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Andre Harrell

Vice Chairman,
REVOLT Media & TV
Los Angeles, CA, USA
Andre Harrell serves as Vice Chairman of REVOLT Media & TV, a post he assumed in 2014 after being appointed by REVOLT Chairman Sean Combs. An entertainment powerhouse with credentials spanning film, television, music and branding, Harrell has helped influence and create urban and Millennial culture around the world. In this role, Harrell oversees the REVOLT Music Conference (RMC), now in its fourth year, which welcomes 70+ speakers and hosted 800 attendees during October in Miami Beach, FL. In his role, Harrell also creates new opportunities for REVOLT with technology companies, brands, and the music industry, as well as helps reinforce the network’s position as the #1 name in music, largely focusing on business development, music television specials, and strategic partnerships.

For four decades, Harrell has been one of the leading entertainment entrepreneurs and cultural ambassadors of our time – as a member of the early 80s pioneer rap duo Dr. Jeckyll and Mr. Hyde; a film and television producer; founder of Uptown Records; Chairman of Motown Records; and founder of Nu America advertising agency.

With the founding of Uptown Records and Management, Harrell launched the careers of not only Mary J. Blige, Heavy D and the Boyz, Father M.C., Jodeci, Al B. Sure, Anthony Hamilton, The Lost Boyz, Teddy Riley and Guy, but also mentored the hip-hop mogul Sean "Puffy" Combs. Known to have the midas touch when it came to discovering and developing talent, Harrell was responsible for changing the sound of R&B music and crossing artist and executives over into what was then known as "pop culture". By the end of 1994, Billboard Magazine ranked Uptown second amongst all the major labels for the number of charted R&B singles and fifth for the number of R&B charted albums.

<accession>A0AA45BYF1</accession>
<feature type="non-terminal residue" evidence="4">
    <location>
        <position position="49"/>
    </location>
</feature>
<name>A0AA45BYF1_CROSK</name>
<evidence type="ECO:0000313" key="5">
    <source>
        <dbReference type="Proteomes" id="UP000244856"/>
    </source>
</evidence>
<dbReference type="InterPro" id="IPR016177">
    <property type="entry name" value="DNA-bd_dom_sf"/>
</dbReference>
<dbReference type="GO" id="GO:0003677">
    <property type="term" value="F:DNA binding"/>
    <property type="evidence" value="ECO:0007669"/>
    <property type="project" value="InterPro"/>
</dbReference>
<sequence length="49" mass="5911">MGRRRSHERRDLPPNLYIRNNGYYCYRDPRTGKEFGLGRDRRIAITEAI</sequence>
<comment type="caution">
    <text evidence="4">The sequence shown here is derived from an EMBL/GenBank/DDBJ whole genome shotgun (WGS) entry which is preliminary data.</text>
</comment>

While serving as the chairman of Uptown Records, Harrell also created and produced “New York Undercover,” the first multicultural major network television drama ever, starring Malik Yoba, Michael DeLorenzo, and Lauren Velez. He also simultaneously executive produced STRICTLY BUSINESS, famous for being one of the first films to showcase the socio-economic diversity among African Americans, starring Halle Berry in her first leading role.

In 1995 Harrell became the president and CEO of Motown Records. During his five-year tenure, he not only oversaw the careers of Stevie Wonder, Diana Ross, and Queen Latifah but also launched the careers of Mario Winans and 98 Degrees, and is credited for increasing the scale of executive compensation for black music executives throughout the industry.

After leaving Motown, Harrell became president of Bad Boy Records overseeing the careers of Puff Daddy, Faith Evans, 112 and breaking new artist like Black Rob, Shyne Po, The Dream, and Carl Thomas. While at Motown, Harrell worked with Bono and Bobby Shriver to introduce the (RED) campaign for HIV/AIDs awareness among the urban market in addition to producing Urban Aid for LifeBeat at Madison Square Garden, a benefit concert televised on BET and MTV.

Harrell founded Nu America Records and launched the career of one of today's leading vocalists and chart-toppers, Robin Thicke. After four decades, having a hit record in each, Harrell continues to have his hand on the pulse of music, recently executive producing the biggest single in the history of radio with Robin Thicke and Pharrell's "Blurred Lines," the most played radio song in 2013.

As part of his Nu America vision, Harrell produced the hit movie HONEY where once again he launched the career of another famous actress, Jessica Alba, by casting her in her first starring role. Harrell also produced and appeared in the MTV hit reality series “Making the Band.”

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